Mold Issues at Manchester Elementary School
Mold Issues at Manchester Elementary School
Recent articles have described mold contamination in Manchester elementary school in Maine. Moisture intrusion in the basement was identified in late October and an air quality consultant was hired to conduct a mold investigation. The results of testing conducted on November 3rd indicated that several classrooms had elevated levels of mold spores.
At least 1 student complained of symptoms, which could be related to mold exposure. A first grade girl experienced coughing, headaches and wheezing since September. She had chest X-rays and was prescribed multiple antibiotics. However, there has been no official diagnosis from a pediatrician, and a definitive link to the mold exposure had not been made.
An important aspect of the story is that the parents were not initially informed of the mold contamination. A letter to parents from the superintendent described dusty conditions and poor air quality but not mold. The school went ahead with a remediation of certain affected areas. Parents learned of the mold contamination later and expressed their ire over the lack of communication. Additional testing was requested.
I’m not sure what the school’s motive was for not informing the parents early on. Maybe the school thought they would quickly address the issue and move on. However, I believe the school’s plan to limit transparency backfired. As a result, parents started to mistrust how the school was handling the situation and requested town hall meetings. The source of the moisture intrusion is not clear from the articles. It is important that following a moisture intrusion event or a flood, the affected area is properly dried out including stopping the source of moisture within 48 hours or mold growth may occur. Moisture intrusion can occur from leaking or damaged pipes, rain events or sewage back up, for example.
Mold Symptoms & Health Effects
Exposure to mold or dampness may cause a range of health effects, or no effects at all. Some individuals are more sensitive to molds. For more sensitive people, molds can result in nasal stuffiness, throat irritation, coughing or wheezing, eye irritation, or, in some instances, skin irritation. Individuals with known mold allergies may exhibit more severe reactions. Immune-compromised individuals and those with chronic lung illnesses, such as obstructive lung disease, may sustain severe infections in their lungs when they are exposed to mold. These individuals need to be restricted from entering areas with possible high mold levels such as compost piles, cut grass, and wooded areas.
In 2004 the Institute of Medicine (IOM) determined that there was an association between indoor exposure to mold and upper respiratory tract symptoms, cough, and wheeze in otherwise healthy people; with asthma symptoms in people with asthma; and with hypersensitivity pneumonitis in individuals susceptible to that immune-mediated condition. The IOM also reported limited or suggestive evidence linking indoor mold exposure and respiratory illness in healthy children.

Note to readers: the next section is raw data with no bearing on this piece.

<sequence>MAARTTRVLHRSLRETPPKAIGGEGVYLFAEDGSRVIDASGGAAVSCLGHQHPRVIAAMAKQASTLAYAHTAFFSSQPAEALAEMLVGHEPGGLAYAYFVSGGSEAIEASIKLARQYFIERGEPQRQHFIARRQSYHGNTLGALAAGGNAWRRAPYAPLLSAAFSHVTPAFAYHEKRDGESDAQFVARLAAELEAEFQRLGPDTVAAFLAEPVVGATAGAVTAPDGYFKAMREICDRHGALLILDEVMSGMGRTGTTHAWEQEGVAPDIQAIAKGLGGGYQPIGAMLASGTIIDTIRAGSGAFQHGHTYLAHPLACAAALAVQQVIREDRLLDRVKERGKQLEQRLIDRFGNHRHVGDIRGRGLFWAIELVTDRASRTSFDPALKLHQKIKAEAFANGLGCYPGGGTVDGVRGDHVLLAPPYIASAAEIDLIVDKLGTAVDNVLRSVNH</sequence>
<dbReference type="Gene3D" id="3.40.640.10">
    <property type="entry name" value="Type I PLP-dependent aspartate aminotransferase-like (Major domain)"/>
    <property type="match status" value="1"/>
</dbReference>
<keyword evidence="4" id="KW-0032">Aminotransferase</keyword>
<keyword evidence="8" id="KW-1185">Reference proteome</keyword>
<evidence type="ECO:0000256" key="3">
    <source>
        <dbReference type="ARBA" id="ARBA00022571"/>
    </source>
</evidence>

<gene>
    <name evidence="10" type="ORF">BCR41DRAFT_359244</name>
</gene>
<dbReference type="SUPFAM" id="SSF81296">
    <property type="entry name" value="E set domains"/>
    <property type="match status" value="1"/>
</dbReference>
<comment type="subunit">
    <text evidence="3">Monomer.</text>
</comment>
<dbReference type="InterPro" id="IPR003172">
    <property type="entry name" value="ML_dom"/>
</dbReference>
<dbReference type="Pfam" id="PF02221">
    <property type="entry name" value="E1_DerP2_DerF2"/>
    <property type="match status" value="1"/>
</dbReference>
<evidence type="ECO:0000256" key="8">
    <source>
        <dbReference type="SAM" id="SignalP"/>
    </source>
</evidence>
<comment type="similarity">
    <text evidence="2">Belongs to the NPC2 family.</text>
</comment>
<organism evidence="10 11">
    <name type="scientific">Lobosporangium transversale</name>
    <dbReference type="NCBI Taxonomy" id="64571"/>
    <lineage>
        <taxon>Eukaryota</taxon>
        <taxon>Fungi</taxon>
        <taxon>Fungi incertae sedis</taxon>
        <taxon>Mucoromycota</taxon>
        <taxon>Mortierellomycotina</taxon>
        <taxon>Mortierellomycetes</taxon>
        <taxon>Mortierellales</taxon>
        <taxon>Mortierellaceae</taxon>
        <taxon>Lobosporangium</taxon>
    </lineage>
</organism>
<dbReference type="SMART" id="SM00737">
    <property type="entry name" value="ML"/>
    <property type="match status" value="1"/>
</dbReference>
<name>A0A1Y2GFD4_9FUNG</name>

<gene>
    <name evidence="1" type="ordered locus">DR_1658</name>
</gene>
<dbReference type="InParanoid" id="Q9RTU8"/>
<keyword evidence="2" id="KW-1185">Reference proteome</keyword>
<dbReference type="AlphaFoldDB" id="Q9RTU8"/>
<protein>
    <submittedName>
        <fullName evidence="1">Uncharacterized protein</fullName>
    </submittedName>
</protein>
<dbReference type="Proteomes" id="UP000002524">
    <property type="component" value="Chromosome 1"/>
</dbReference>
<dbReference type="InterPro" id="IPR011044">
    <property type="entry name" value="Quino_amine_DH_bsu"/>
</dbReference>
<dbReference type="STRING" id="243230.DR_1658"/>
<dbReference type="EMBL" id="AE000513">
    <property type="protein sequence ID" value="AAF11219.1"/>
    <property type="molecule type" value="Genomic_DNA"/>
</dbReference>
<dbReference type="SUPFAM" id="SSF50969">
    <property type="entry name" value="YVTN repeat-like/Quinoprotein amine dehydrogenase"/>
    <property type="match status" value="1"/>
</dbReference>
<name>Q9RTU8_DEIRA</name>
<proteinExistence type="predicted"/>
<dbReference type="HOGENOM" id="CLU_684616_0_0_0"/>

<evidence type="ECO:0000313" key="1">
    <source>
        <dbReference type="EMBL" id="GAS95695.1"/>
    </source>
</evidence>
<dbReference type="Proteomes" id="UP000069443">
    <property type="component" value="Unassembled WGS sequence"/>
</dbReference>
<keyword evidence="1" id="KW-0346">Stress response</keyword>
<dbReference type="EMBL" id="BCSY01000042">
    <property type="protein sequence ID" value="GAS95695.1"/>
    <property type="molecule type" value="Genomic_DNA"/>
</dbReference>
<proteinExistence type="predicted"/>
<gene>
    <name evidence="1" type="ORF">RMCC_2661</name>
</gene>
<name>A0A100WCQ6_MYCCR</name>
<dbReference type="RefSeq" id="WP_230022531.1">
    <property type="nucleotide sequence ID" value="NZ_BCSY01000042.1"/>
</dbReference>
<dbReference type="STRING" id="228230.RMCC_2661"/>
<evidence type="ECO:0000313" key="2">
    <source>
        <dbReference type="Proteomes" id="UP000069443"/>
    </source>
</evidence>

The more children that exhibit symptoms indicative of mold exposure the stronger the link is to the incident in the school especially if those children were located in the mold affected classrooms. Also if the symptoms subside when the children are away from the exposure either in a non affected part of the school or when they are home, could indicate that their symptoms are linked to mold exposure. One student exhibiting symptoms may be reported as an isolated incident.
Children may be more vulnerable and exposure to mold may decrease their immune system and place them at risk for colds or the flu.
There are currently no federal mold regulations. Mold investigations need to be conducted by highly experience industrial hygienists preferably a certified industrial hygienist (CIH) or a certified indoor air quality professional (CIAQP). There are number of strategies for conducting mold testing. One common method involves a spore trap sampling where a 5 minute high flow (15 liters per minute) sample is collected in the area in question and compared to a reference sample usually an outdoor sample. Mold concentrations and species profiles are compared and evaluated.
In conclusion, it’s important to conduct routine inspections of school facilities to prevent environmental issues from occurring including mold contamination. One protocol commonly used for regular walkthrough school inspections is EPA’s Tools for Schools. Any moisture issues need to be addressed as soon as possible to prevent mold growth and amplification. Parents need to be informed of any environmental issues immediately. Parents have the right to know of any potential hazardous conditions in the school immediately.
ECOthink Group specializes in mold investigations throughout Connecticut and other states. Contact us today to discuss any environmental issues you may be having. firstname.lastname@example.org.